Morning Street May Go Hedge Fund Route –

In a change of plans, secondary buyer Morning Street Capital has changed its fundraising strategy and will seek to raise a stand-alone fund outside the traditional secondary structure, Buyouts has learned. The secondary buyer may soon begin marketing a new vehicle in the second quarter that will more likely resemble a hedge fund than a fund in the vein of other secondary direct portfolio buyers, and would allow the firm to pursue a wider range of secondary deals.

Morning Street will likely seek to raise a hedge fund with a three-year investment period and a broader range of capital structures such as debt financing. The fund will still have a goal of between $100 million and $200 million.

Morning Street focuses on U.S. assets from any investor with illiquid or private investments. It plans to partner with larger secondary buyers and other investors to do larger deals. So far the firm has partnered with and received commitments from two large, established secondary backers as well as funds-of-funds and at least one family office.

Morning Street initially stated its intention of being similar to W Capital Partners in its preference for direct secondaries. W Capital Partners closed on a $250 million fund about two years ago. Unlike W Capital Partners, which favors venture assets, Morning Street seeks a more even balance between buyout and venture assets and has widened its focus even further to include debt and mezzanine deals.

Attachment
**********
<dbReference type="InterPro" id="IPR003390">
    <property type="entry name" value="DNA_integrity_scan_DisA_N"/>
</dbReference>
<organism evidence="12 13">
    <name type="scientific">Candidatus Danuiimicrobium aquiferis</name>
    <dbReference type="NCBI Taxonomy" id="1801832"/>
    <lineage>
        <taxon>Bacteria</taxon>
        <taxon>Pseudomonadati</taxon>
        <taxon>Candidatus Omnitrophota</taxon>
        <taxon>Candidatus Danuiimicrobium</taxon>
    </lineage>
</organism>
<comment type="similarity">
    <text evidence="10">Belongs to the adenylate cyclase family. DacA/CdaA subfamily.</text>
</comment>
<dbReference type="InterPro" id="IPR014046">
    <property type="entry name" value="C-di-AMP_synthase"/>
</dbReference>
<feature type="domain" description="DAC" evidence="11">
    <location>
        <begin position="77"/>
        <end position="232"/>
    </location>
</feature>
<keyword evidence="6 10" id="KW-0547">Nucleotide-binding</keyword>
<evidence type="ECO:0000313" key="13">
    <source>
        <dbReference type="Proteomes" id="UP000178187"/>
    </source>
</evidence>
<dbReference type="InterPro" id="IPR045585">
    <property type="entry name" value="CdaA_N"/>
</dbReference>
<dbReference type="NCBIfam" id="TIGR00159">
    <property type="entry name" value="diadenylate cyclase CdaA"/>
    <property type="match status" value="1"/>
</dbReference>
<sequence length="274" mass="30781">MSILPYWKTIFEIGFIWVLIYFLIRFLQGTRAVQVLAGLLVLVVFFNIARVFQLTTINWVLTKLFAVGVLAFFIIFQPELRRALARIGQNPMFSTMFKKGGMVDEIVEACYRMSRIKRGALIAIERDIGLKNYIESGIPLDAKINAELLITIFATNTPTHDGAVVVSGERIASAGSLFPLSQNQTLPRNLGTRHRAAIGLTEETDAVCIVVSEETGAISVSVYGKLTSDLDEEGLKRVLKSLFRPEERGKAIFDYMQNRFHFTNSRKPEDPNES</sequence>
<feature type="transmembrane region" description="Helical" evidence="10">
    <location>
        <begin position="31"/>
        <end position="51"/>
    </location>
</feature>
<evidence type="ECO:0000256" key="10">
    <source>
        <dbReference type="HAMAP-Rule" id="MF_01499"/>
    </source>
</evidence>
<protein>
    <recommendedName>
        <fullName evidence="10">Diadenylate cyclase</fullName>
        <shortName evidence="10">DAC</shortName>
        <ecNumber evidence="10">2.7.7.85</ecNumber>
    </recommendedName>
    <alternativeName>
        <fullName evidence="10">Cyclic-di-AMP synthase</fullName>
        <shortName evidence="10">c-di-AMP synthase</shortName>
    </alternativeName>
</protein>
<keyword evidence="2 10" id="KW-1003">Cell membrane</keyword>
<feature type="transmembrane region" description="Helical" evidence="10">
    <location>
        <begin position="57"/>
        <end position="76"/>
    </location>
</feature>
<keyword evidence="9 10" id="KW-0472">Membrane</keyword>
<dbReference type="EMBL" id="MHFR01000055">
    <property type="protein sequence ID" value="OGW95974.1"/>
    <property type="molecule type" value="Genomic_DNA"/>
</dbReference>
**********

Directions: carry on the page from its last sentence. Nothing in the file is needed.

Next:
So far the firm has three transactions in the works and has arranged funding on a one-off basis from its investors. The firm focuses on deals between $500,000 and $30 million in size and has said it places an emphasis on operational management of assets. The firm hasarranged funding on dealsfrom investorsandhas gotten commitments for deals totaling up to $300 million invalue.

Secondary buyers generally tend to view direct portfolios, particularly direct venture portfolios, as unwise investments featuring overvalued assets that are more difficult to price and problematic to manage. The larger secondary buyers that have dominated the market have preferred buyout assets, as buyout deals consume more capital quickly, are generally easier to price and are considered more stable overall.

Morning Street Partners was started by founding principals of Columbia Strategy, a secondary advisory firm, who spun Morning Street out. Columbia Strategy shut down at the end of 2004. Its remaining partners all transitioned to Morning Street to pursue secondary deals full time. Since the spinout, co-founder Hope Vaughn left to pursue an MBA.